Lula has already said that his ticket is not of the Left, that it won’t repeal the reforms, and that he is not proposing any structural change in the authoritarian political regime that was degraded by the institutional coup. Lula and Alckmin are not going to open a path to resolving the demands of the working class and the poor, will not open the way to resolve the demands of the working class and the poor, even less so now that the country lacks the economic conditions for granting concessions as was the case in Lula’s second government. Instead, it will be like his first government, with attacks such as the pension reform and other neoliberal measures — as André Singer, a member of the PT, has already spelled out in a book.
It is essential that the Revolutionary Socialist Pole, together with the parties that stand to the Left of the PT and are running their own candidates such as the Brazilian Communist Party (PCB) and Popular Unity (PU), do not fall into this trap of class conciliation and of a supposed “defense of democracy” — which in truth is a campaign of the Lula-Alckmin ticket.
We must join forces to demand from the majority leaderships of the mass movement — first and foremost from the CUT, the CTB trade union confederation, and the National Union of Students (UNE) — that they promote a real plan of struggle against the coup threats and for the revocation of all the counter-reforms and attacks, and that they call for a struggle for the economic demands of the working class against high prices and hunger. Let’s not accept electoral actions that are in step with the big bankers, industrialists, and leaders of the political regime, who will define the program of these actions according to their interests. This is not a “fight against a coup.” Class independence is imperative. We must impose on the bureaucratic leaderships an effective plan of struggle, organized from grassroots assemblies in the workplaces and schools, encouraging self-organization of the rank and file, and place the working class as an active subject on the political stage so that it can take control of the situation.
If we join forces in this political struggle, it is even possible to win over sectors of the vanguard of workers and youth — ones that are outside of organized parties — to this perspective of confronting Bolsonarism, the military, and the Right through class struggle. We are putting Esquerda Diário and all our resources at the service of the political, ideological, and theoretical battles of this moment.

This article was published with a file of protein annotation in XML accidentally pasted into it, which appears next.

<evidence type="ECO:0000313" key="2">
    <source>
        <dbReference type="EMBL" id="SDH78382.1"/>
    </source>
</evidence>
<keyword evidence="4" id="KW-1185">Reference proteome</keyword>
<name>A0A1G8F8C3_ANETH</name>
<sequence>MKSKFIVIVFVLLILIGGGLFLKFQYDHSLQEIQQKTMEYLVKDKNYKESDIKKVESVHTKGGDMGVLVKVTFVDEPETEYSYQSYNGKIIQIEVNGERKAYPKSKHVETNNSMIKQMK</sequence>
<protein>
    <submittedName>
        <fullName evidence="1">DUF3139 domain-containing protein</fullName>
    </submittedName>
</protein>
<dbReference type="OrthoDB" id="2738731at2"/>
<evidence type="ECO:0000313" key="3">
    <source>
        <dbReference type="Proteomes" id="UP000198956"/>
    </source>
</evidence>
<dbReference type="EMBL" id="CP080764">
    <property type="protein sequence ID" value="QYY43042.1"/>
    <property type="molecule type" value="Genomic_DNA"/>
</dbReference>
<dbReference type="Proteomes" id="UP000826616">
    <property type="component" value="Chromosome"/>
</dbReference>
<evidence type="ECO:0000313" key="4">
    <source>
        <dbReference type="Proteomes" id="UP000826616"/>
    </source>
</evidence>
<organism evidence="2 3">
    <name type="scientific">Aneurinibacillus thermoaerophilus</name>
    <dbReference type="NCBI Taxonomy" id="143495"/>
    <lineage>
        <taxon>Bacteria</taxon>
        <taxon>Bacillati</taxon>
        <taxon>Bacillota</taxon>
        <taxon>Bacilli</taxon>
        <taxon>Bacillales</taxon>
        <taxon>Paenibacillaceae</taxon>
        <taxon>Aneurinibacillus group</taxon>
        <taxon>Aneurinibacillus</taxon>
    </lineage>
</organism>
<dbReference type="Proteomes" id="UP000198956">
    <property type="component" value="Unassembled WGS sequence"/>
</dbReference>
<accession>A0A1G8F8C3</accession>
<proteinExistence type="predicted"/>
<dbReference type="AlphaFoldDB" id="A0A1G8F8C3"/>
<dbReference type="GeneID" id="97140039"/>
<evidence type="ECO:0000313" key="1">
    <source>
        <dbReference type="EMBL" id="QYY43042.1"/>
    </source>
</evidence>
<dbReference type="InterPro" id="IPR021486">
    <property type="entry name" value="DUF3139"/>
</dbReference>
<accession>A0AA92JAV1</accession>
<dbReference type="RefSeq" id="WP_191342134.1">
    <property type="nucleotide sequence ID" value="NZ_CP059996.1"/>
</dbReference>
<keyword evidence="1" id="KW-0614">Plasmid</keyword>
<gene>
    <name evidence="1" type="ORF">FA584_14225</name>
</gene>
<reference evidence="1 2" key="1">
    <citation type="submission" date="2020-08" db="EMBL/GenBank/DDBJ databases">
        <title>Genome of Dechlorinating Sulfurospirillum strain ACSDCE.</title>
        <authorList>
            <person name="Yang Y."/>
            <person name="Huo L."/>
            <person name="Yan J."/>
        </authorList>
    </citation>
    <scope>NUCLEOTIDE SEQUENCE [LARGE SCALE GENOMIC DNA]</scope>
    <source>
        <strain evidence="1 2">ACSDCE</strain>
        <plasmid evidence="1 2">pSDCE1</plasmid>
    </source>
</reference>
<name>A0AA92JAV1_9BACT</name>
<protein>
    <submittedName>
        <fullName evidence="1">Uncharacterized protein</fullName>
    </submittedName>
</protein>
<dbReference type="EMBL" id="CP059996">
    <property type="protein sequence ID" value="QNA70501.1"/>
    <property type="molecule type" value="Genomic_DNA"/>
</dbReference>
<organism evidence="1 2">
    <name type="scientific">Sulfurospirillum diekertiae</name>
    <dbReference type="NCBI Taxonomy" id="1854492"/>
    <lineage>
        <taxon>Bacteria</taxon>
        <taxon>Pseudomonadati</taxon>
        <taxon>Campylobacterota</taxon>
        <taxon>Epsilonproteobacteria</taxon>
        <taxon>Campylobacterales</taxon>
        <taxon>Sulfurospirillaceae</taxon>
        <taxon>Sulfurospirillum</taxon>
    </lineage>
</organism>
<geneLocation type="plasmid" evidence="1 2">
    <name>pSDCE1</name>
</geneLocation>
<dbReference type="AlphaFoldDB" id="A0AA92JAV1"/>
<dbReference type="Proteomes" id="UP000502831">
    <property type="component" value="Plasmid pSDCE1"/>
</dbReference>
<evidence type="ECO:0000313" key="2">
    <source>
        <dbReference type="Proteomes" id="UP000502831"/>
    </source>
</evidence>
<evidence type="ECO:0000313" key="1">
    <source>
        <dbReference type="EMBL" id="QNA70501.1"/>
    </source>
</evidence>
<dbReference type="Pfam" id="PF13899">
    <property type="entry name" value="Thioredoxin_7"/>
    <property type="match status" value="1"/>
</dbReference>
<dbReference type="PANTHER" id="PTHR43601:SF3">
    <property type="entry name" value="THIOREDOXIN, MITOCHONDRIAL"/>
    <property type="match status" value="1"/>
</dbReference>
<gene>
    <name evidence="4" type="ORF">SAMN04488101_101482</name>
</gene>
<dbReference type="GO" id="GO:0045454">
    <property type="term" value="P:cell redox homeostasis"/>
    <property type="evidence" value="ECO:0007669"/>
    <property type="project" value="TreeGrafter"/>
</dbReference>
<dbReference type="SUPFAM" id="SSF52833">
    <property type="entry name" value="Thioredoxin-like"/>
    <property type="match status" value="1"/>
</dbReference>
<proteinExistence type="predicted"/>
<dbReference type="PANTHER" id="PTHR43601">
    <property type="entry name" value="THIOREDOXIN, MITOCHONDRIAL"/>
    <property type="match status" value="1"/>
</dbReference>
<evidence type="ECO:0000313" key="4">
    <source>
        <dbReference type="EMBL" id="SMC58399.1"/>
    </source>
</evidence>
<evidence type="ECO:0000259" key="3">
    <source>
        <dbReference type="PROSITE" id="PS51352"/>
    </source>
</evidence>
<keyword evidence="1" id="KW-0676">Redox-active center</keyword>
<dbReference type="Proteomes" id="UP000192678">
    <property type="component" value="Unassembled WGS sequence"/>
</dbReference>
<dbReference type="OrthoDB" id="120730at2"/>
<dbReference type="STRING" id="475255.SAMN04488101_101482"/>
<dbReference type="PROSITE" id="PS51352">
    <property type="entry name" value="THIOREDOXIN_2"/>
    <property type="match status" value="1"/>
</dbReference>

The sectors that make up the Revolutionary Socialist Pole, calling for a vote for the ticket of Vera Lucia and Raquel Tremembé, must be on the front line of this battle. This includes the United Socialist Workers’ Party (PSTU), part of the Socialism and Liberty Party (PSOL) and various activists and organizations, such as us from the MRT.
We call on every activist and organization to wage this common political struggle, to fight a common battle in every union, student body, and with the organizations and parties of the Left.
First published in Portuguese on July 29 in Esquerda Diário.
Translation and adaptation by Scott Cooper
|↑1||Translator’s note: The Broad Front ticket in the upcoming presidential elections includes Luiz Inácio Lula da Silva, known as Lula, who was Brazil’s president from 2003 to 2010 and is the leader of the Workers’ Party (PT). His running mate for vice president is Geraldo Alckmin of the Brazilian Socialist Party (PSB), who is a former governor of São Paulo State.|
|↑2||Translator’s note: In December 2015, a process began in Brazil to impeach the president, Dilma Rousseff, for “corruption.” The charges were based on Operação Lava Jato (Operation Car Wash, so named because it was first “uncovered” at a car wash in Brasília, a criminal investigation into corruption by the Brazilian federal police that began in 2014 during Rousseff’s first term as president and initially centered on the Brazilian state oil company, Petrobras. It was later used to jail Lula — part of an effort, aided by U.S. imperialism, to keep the PT from winning the 2018 elections. At the end of August 2016, the Brazilian Senate voted to remove Dilma from office, finding her guilty of violating budget laws — and resulting in a bloodless coup employing the institutions of the state.|
|↑3||Translator’s note: In Brazil, people from the Northeast of the country have long faced significant racial and regional prejudice.|
|↑4||Translator’s note: See note 1, above, for an explanation of Lava Jato.|
|↑5||Translator’s note: In August 1977, a jurist and professor named Goffredo da Silva Telles Júnior famously read a letter denouncing the legitimacy of the military government and what was called the “state of exception” under which Brazilians were ruled. It called for reestablishing the rule of law and the convening of a National Constituent Assembly. The Brazilian bourgeoisie attributes the demise of the dictatorship to this act, ignoring any role of the masses.|
|↑6||Translator’s note: September 7 is Brazil’s Independence Day, and Bolsonaro has called on his supporters to take the streets on that day to back his claim that the elections are being rigged by the Electoral Court (TSE) to ensure a Lula-Alckmin victory. Traditionally, the PT holds demonstrations on that day, called Grito dos Excluídos (Cry of the Excluded), and it is those demonstrations it has postponed.|